unclehowardWhat makes life meaningful? What do we leave behind? How can we make sense of a life cut short? Can we reconstruct a life from a collection of pieces and memories, and what is it that makes us want to try?

These are among the questions Uncle Howard, a new documentary by Aaron Brookner, attempts to answer. The uncle in question, Howard Brookner was a gay filmmaker who died of AIDS in 1989. Among the films Howard created in his short lifetime was Burroughs: The Film, a documentary about the life of author William S Burroughs.

The film was shot over five years and cut together from hundreds of hours of footage. When Aaron discovered that that footage – including hours of discussion between his uncle and Burroughs – had been saved, it became his mission to recover it, and to perhaps recover a piece of his family history in the process. Uncle Howard is that journey.


Gay culture continues to remain obsessed – and rightly so – with the multitude of queer lives senselessly lost during the AIDS crisis. But Uncle Howard is a joyful film, even if its tone is thoughtful and curious. Howard Brookner was a man who made his own choices and lived his life exactly the way he wanted to live it, despite what his mother or anyone else thought of his choices. He was a man who knew love, made art that mattered to him, and lived well, if not long. Uncle Howard is a testament to the power of the human spirit, and the beauty which can be found in the ephemeral nature of mortality.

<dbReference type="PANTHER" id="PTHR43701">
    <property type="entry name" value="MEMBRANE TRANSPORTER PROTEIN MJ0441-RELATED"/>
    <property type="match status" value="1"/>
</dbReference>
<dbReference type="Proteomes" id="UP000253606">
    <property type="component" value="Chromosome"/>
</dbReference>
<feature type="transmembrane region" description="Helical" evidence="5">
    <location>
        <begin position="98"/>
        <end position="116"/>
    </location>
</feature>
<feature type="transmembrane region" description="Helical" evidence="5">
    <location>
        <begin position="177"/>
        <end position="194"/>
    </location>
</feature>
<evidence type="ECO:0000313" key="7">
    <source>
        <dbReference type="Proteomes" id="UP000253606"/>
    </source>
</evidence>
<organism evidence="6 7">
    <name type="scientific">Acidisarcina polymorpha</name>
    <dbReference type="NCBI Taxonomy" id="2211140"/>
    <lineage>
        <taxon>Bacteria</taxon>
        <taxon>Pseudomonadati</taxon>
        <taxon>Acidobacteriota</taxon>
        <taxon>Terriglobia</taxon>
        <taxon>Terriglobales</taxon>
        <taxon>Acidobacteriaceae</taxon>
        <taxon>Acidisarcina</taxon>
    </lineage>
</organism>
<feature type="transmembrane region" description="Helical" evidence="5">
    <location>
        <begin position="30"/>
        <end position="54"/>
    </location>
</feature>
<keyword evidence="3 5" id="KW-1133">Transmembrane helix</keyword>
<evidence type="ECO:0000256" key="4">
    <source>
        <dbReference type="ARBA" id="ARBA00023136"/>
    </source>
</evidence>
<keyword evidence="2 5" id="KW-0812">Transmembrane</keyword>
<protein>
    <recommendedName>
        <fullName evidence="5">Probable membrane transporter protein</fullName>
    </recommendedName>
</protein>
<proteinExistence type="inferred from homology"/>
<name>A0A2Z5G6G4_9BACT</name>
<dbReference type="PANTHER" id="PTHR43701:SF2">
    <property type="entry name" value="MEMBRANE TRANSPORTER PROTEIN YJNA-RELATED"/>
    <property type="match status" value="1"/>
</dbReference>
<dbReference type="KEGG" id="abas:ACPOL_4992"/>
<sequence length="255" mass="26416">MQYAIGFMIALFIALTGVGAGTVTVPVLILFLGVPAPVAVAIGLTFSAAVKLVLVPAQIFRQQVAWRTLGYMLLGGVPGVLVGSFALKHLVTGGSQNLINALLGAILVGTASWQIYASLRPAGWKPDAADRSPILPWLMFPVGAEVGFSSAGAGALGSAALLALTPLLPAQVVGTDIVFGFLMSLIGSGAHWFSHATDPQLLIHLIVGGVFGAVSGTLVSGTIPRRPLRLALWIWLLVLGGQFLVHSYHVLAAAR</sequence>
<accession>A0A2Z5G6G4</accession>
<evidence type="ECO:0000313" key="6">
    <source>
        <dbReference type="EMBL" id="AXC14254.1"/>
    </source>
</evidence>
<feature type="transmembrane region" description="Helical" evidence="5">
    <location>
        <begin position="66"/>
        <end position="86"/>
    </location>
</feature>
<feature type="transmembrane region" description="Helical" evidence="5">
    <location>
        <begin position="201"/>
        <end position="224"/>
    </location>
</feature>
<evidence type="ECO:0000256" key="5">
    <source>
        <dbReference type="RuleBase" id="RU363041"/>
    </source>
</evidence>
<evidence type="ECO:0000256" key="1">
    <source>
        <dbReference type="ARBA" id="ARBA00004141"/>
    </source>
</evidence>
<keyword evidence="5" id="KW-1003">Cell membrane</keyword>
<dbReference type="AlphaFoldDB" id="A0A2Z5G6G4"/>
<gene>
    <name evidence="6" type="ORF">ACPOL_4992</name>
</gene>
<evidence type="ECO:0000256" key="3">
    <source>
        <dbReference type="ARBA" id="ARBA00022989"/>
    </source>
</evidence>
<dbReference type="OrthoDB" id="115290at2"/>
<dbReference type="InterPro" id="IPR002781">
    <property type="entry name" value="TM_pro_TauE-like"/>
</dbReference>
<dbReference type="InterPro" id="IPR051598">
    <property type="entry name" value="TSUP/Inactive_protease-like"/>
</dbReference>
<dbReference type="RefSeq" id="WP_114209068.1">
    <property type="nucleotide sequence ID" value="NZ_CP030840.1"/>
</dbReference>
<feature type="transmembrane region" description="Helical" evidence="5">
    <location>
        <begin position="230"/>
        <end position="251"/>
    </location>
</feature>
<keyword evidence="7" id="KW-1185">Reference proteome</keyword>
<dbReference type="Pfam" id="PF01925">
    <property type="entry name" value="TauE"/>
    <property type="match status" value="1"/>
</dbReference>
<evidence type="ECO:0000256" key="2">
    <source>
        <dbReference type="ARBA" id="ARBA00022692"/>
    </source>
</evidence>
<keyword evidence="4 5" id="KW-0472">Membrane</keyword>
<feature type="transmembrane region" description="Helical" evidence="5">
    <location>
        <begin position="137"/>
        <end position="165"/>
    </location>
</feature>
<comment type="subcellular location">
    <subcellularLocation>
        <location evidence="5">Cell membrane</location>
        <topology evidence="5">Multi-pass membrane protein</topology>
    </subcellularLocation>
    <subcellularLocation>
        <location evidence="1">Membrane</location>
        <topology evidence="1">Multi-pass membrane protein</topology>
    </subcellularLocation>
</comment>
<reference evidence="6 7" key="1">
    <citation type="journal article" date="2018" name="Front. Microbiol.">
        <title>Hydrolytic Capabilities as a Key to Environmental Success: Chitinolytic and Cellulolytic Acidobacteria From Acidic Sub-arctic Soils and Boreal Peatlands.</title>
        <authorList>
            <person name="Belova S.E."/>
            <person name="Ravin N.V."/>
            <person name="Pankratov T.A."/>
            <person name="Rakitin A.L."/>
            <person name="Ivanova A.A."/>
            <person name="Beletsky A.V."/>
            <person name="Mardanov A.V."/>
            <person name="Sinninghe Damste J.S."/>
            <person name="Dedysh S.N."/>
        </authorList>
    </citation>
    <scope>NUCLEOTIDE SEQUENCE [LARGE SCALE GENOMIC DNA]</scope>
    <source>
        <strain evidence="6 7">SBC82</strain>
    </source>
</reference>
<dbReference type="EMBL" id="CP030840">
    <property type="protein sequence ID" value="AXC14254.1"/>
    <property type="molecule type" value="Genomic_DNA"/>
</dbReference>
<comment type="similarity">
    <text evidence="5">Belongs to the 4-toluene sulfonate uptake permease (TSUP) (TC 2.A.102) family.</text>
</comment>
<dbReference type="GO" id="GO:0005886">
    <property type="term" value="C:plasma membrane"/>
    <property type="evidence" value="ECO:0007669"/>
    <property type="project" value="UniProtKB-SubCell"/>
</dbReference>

Uncle Howard is the story of a man trying to make sense of an enigma from his past – striving to understand the family legacy which perhaps drove him to filmmaking in the first place. But it also adds a piece to the puzzle of queer life in the 1980s, preserving a piece of our culture which would have otherwise been lost.

Uncle Howard is a quiet, sweet, and tender portrait that illuminates the indelible marks we leave behind when we live life to the fullest. It is a film which encourages us all to remember that life is short, but that this doesn’t mean it can’t be wonderful or that it is meaningless. Life is what you make it. So go make something of yours; be the person you’ve always wanted to be, and live a life with no regrets. Let that be the legacy we all leave in this world.

You can see Uncle Howard Sunday, September 11 at 10:15am at the Alamo South Lamar as a part of the Austin Gay and Lesbian International Film Festival.

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